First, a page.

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The Marine Corps Marathon is an annual 26.2 mile (42 K) road running race held in Washington, D.C. Its also known as "The People's Marathon" since there is no prize money and no elite wave. I guess all the professionals go to the Chicago Marathon which is held the same weekend (at least this year). This year's race, on 22 October 2000, was the 25th anniversary of the first race, and it was my second marathon.

The race begins and ends at the Marine Corps War Memorial (the Iwo Jima Monument). The course goes south from the start past Arlington Cemetery and the Pentagon, then around Pentagon City before heading north again. After passing the starting line again, the course crosses Potomac River over Key Bridge arriving in Georgetown at mile 8. One runs past the Watergate apartments and the Kennedy Center toward the Lincoln Memorial.

Turning onto Constitution Avenue just before mile 10 is perhaps the most exciting part, where the crowds are lined up from the Lincoln Memorial all the way to the U.S. Capitol. The run around the Capitol itself is boring, but then one finds the crowds again when the course turns back west to run along south part of the Mall. The course then heads south all the way to Hains Point; although the spectators were just scattered about East Potomac Park the scenery was very nice. The turnaround at Hains Point comes at mile 18 and, heading north, one can see runners both ahead and behind on the course as the course circles around the Jefferson Memorial.

The miles 23 marker is on the 14th Street Bridge. In my opinion this bridge marked the start of the most grueling part of the run. The on-ramp to the bridge is steep and never before has every single muscle in my legs screamed with pain from so much lactic acid. Somehow the pain subsided enough to keep me from stopping as we passed the Pentagon again. Miles 24 to 26 were spent by me in survival mode. The course heads north along the now-familiar Route 110 passing Arlington Cemetery again (I never saw the cemetery from the road).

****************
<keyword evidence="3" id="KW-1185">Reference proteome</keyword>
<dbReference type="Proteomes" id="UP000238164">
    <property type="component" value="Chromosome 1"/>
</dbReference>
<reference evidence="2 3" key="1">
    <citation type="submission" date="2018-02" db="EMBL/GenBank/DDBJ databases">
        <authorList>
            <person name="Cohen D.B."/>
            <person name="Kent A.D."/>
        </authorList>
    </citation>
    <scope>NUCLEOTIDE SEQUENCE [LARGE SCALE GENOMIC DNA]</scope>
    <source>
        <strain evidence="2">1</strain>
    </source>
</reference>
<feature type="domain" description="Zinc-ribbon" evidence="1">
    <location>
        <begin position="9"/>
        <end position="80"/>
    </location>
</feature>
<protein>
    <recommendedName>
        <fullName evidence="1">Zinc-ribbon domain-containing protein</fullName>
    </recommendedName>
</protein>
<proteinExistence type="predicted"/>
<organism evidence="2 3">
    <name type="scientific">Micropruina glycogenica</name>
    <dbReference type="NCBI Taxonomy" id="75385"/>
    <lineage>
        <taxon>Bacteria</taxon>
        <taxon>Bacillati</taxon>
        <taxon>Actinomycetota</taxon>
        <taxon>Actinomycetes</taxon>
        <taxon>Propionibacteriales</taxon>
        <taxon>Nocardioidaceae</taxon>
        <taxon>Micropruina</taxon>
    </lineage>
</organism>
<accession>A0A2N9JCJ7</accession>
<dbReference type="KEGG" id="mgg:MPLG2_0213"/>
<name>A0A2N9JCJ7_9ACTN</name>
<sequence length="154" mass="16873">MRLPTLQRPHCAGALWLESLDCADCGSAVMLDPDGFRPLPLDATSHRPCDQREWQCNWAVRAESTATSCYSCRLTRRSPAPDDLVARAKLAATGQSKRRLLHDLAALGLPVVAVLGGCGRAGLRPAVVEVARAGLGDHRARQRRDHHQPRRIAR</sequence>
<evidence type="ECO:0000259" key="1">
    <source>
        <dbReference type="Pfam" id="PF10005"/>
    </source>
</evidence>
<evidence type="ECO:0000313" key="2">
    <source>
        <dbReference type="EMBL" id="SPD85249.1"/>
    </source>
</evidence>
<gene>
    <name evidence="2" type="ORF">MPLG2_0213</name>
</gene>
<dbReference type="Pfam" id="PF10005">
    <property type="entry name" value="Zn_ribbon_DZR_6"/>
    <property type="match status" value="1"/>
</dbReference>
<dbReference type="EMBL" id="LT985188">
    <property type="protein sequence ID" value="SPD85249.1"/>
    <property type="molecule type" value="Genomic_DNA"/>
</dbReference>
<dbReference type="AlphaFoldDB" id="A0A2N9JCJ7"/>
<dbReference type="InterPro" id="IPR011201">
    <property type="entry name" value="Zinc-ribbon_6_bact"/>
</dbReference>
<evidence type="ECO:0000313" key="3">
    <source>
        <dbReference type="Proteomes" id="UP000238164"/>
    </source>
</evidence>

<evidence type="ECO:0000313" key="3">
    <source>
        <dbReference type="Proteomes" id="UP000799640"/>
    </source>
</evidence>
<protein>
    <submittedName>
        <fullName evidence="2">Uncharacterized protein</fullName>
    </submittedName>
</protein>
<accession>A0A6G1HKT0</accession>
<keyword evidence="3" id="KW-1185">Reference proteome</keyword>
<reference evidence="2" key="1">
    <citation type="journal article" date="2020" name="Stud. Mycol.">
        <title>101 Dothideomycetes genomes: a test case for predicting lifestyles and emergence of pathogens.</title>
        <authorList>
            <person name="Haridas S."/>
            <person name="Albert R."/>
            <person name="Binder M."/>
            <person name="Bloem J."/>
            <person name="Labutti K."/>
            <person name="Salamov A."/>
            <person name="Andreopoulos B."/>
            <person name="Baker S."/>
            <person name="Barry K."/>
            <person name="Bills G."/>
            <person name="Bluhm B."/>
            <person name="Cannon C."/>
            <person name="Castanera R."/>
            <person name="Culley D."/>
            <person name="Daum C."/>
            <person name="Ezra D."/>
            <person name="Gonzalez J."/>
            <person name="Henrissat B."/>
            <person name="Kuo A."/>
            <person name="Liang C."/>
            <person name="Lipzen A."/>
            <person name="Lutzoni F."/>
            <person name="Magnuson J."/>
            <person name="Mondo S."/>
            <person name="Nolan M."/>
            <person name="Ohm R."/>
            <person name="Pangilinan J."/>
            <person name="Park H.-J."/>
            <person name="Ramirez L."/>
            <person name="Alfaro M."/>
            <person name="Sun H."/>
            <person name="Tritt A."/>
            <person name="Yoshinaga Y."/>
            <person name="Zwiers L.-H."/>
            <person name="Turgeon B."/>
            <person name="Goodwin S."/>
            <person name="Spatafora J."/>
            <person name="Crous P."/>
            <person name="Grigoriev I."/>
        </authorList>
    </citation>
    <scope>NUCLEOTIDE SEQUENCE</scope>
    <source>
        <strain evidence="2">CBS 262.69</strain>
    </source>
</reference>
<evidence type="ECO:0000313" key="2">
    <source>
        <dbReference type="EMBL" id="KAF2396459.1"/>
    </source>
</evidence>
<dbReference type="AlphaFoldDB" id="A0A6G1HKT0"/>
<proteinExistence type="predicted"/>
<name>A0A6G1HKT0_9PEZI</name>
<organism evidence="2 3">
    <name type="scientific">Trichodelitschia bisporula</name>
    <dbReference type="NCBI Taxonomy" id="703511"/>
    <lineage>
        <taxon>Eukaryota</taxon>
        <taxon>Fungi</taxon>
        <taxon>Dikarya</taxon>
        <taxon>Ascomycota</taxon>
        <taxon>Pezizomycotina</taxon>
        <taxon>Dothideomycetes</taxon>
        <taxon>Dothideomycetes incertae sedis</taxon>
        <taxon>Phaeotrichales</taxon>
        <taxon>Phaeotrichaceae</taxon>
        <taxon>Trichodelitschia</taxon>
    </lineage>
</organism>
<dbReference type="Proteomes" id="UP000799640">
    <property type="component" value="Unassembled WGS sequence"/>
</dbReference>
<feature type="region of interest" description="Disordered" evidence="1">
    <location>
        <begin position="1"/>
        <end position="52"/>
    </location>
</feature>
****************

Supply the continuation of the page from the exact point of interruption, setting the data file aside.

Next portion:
As most people learn in the hour before the start of the race from MCM veterans, the hardest part of the race is the last half mile where one runs past the starting line, turns a corner into a very steep hill and runs around a long circle. Indeed, running up the hill was like climbing five flights of stairs. The crowds here were packed, but curiously subdued compared to their counterparts at the finish of the New York City Marathon. There were cheers and surges of excitement, but not quite at the same energy level as in Central Park. The finish is especially tortuous because, running around a big circle, one doesn't see the finish line until nearly there. So as I passed the 26 mile marker, muscles screaming and left foot throbbing, I really, really wanted to see the finish line so I could visualize pounding my way there and estimate just how many more steps I needed until I could collapse on the comfortable, soft, warm, welcoming pavement and take a long nap.

Anyway, I did make it to the finish. In fact I chopped off 18 minutes from my 1999 NYC Marathon time for a new Personal Record.

This was a very well-organized race and, in spite of its challenges, a wonderful course. Although I'm still starry-eyed and nostalgic about my first marathon in NYC, this was an equally rewarding experience.

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